Commentary by Susan Brinkmann, OCDS
Pressure from the U.S. bishops and millions of concerned Americans about a health care mandate that infringes on religious freedom has Obama’s re-election team calling for a cmopromise that many believe is just a political ploy to regain favor with Catholic voters.
Newsmax is reporting that David Axelrod, a top advisor to the president’s re-election team, appeared on MSNBC’s Morning Joe yesterday and indicated that the White House may be willing to work with the Church to find a way to get around a mandate that would force religious employers to provide free contraceptives, abortifacients and sterilizations in their health care plans.
“I think we need to lower our voices and get together,” Axelrod said. “We certainly don’t want to abridge anyone’s religious freedoms, so we’re going to look for a way to move forward that both provides women with the preventative care that they need and respects the prerogatives of religious institutions.”
He said the Obama administration would move forward, “but with a grace period or time period in order to work this thing through. We want to resolve it in an appropriate way.”
He added: “The question now is about these extended affiliated institutions … and there are tens of thousands – hundreds of thousands – of women who work in these hospitals and universities who are not Catholic or they may be Catholic and they use birth control,” Axelrod said, referring to the mandate’s religious exemption that is so narrow almost no Catholic institution qualifies for it.
“The question is whether they are going to have the same package that every other woman in the country has to the same right and access to basic preventive care.”
The fact that this announcement came from a political advisor rather than the White House, and was made on the same day that White House press secretary Jay Carney was defending the mandate to the press corps, has many believing it’s just a political ploy to stem the tide of outrage that has been flooding churches throughout the U.S. in the past few weeks.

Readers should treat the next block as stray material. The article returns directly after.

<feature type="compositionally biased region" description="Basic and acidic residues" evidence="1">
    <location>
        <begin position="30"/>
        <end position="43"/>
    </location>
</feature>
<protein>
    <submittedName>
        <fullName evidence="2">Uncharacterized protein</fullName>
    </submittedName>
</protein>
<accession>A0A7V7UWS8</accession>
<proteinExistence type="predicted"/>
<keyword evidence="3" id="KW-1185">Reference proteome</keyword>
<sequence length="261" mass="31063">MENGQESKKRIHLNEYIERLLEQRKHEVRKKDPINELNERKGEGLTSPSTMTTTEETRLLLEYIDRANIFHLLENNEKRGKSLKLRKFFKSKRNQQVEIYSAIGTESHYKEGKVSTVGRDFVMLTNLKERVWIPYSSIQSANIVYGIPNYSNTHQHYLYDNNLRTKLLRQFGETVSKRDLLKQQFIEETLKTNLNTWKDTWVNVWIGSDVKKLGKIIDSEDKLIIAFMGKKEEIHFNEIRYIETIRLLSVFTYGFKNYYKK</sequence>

Leading the blowback campaign has been the head of the U.S. bishops, Archbishop Timothy Dolan of New York. Dolan personally brought his concerns about the mandate to the president during a meeting at the White House in November in which he was reassured by Obama that he considered the protection of conscience rights to be “sacred” and would seek some kind of compromise. However, when he was called and told the only compromise would be a one-year extension to comply with the mandate, Dolan said he was “personally disappointed” and shared those sentiments with the president.
“I had to share with him that I was terribly let down, disappointed and disturbed, and it seemed the news he had given me was difficult to square with the confidence I had felt in November,” Dolan said.
The Archbishop then launched a vigorous campaign against the mandate that has sparked outrage among Americans of all religious persuasions. At this writing, 160 of the country’s 195 bishops have issued a letter and/or preached about the mandate, publicly proclaiming that the Church “will not comply with this unjust law.”
Catholic journalist Peggy Noonan said in a recent Wall Street Journal op-ed that the mandate could cost the president the White House because it is so blatant a violation of religious liberty and one that is proving to be a unifying moment for Catholics.
” If they [Catholics] stay strong and fight, they will win.This is in fact a potentially unifying moment for American Catholics, long split left, right and center. Catholic conservatives will immediately and fully oppose the administration’s decision. But Catholic liberals, who feel embarrassed and undercut, have also come out in opposition.
“The church is split on many things. But do Catholics in the pews want the government telling their church to contravene its beliefs? A president affronting the leadership of the church, and blithely threatening its great institutions? No, they don’t want that. They will unite against that.”
She also expressed disbelief that the Administration could be so politically inept that it would even wage such a war during an election year, especially because “There was no reason to make this ruling—none. Except ideology.”
Whether or not the president’s new overture will result in any significant changes to the mandate remains to be seen.
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